What Does This All Mean for German, Swiss and Austrian exporters in 2019?

Trade flows between Latin America and German-speaking countries are relatively low. As an example, only 2.6% (US$ 36.9 billion) of German commodity exports and 2.2% (US$ 6.6 billion) of Switzerland’s were shipped to LatAm in 2017, according to the UN Comtrade database. LatAm’s share of Austria’s exports for 2016, its most recent available year, was only 1.9% (US$ 3 billion).

Over the years, this proportion has not changed much, and Latin America remains a less frequent destination for DACH’s goods than the Middle East and North Africa. The main destination of Swiss German and Austrian exports are by far other European countries (66%), followed by East Asia (14.6%) who over the last decade overtook North America (Unite States and Canada) as second largest foreign market for their products. China, with the raise of its manufacturing industry, has been a magnet for Germany’s machinery and was the number three destination of German exports in 2017, after the U.S. and France. The graph below shows where DACH exports go, with the thin gray line representing the volume of goods shipped to Latin America.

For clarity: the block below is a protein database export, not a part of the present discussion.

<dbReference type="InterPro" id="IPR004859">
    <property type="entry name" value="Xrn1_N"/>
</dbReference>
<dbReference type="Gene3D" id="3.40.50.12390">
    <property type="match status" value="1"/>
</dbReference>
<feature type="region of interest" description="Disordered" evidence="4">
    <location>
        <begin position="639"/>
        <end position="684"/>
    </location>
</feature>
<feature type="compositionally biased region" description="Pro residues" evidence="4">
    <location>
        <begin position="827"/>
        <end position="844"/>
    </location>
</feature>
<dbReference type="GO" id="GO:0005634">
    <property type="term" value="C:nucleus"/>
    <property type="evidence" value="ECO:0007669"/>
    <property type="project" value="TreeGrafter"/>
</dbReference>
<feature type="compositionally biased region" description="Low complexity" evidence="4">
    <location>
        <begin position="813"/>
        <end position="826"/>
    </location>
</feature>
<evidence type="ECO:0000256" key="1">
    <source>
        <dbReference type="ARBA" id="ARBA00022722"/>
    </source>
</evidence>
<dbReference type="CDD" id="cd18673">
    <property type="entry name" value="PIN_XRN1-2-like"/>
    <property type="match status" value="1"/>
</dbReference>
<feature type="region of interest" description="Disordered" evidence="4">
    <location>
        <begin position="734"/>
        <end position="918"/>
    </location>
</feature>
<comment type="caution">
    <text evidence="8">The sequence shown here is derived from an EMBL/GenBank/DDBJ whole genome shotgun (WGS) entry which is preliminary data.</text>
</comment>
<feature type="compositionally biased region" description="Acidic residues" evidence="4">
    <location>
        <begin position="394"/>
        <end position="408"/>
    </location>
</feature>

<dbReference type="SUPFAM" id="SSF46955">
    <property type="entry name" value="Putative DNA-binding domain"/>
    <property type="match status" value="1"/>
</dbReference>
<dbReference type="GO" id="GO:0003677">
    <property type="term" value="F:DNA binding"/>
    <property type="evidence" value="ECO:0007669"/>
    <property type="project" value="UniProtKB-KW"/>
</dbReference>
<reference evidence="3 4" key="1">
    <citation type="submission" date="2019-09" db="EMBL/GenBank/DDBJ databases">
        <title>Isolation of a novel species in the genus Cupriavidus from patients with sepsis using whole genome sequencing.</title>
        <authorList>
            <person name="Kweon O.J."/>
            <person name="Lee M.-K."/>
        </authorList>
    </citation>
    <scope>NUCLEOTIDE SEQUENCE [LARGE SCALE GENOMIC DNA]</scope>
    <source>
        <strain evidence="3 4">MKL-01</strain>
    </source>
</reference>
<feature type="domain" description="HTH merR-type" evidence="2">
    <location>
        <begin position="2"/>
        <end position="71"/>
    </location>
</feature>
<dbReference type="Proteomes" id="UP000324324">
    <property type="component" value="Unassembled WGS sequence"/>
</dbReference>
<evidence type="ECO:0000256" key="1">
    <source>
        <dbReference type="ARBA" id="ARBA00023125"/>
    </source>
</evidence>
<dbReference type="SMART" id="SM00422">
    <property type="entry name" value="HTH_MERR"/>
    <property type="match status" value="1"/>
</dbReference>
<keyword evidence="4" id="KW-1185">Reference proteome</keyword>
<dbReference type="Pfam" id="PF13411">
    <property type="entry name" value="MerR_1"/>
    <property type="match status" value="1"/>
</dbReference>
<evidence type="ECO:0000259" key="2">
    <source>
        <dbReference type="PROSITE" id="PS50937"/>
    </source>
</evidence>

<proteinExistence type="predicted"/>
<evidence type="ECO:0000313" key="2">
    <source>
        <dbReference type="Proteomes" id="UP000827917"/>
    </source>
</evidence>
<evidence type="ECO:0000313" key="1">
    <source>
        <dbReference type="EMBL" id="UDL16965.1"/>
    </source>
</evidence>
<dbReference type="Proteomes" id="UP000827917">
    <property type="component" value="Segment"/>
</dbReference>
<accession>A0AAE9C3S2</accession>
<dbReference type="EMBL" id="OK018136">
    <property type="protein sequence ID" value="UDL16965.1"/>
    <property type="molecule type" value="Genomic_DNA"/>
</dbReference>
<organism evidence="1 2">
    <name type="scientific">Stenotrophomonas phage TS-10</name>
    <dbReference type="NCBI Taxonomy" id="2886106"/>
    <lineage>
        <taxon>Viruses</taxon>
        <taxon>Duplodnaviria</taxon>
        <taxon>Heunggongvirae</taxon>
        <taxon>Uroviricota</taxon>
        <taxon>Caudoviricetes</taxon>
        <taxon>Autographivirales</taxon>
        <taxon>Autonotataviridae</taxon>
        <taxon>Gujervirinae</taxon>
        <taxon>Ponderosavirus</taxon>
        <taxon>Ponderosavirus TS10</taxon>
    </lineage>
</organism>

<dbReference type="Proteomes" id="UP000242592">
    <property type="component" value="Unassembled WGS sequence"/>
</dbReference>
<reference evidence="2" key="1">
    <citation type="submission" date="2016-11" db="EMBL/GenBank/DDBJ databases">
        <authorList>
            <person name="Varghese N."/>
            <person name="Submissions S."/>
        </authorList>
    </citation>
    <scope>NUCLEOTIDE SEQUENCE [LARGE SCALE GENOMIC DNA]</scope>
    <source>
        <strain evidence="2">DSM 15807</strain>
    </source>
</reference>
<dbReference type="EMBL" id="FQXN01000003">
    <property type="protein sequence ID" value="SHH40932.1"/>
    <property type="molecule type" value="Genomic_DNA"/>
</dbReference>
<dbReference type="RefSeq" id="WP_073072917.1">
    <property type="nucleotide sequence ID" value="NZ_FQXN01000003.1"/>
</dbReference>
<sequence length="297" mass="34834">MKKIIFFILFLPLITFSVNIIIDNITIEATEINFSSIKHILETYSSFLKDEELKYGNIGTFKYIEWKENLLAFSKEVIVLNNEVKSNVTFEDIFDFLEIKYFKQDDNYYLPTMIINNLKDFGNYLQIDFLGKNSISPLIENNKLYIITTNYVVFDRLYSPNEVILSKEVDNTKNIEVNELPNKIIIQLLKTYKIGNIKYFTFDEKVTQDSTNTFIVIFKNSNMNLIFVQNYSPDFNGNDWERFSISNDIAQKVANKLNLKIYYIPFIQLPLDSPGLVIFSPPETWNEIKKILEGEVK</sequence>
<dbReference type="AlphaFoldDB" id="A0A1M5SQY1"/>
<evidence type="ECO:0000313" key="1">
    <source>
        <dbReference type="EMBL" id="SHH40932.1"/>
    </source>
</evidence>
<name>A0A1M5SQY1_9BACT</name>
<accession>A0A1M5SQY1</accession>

Mexico and Brazil are, not surprisingly, the predominant trade partners for DACH markets in Latin America. These two markets received 63% of all exports to the region from Germany, Switzerland and Austria in 2016. Argentina, Chile, Colombia and Peru receive together a further 24%.

 

Given the opportunities in Asian and US markets, Latin America is not deemed a priority by most German exporters, but 2019 provides new opportunities worth exploring.

Latin America’s middle class has doubled in size over the last decade and will continue growing in 2019 as a result of demographic change (fewer children, more working mothers), strengthening currencies, investor appetite in Brazil, Chile, Peru and Colombia, and pro-business investment climates in most markets. Close to 600 million consumers earn $10,000 per capita but 200,000 of them have purchasing power closer to that of Portugal. Latin America looks to Europe for both luxury and mass marketed consumer goods.

Changing Trade Agreements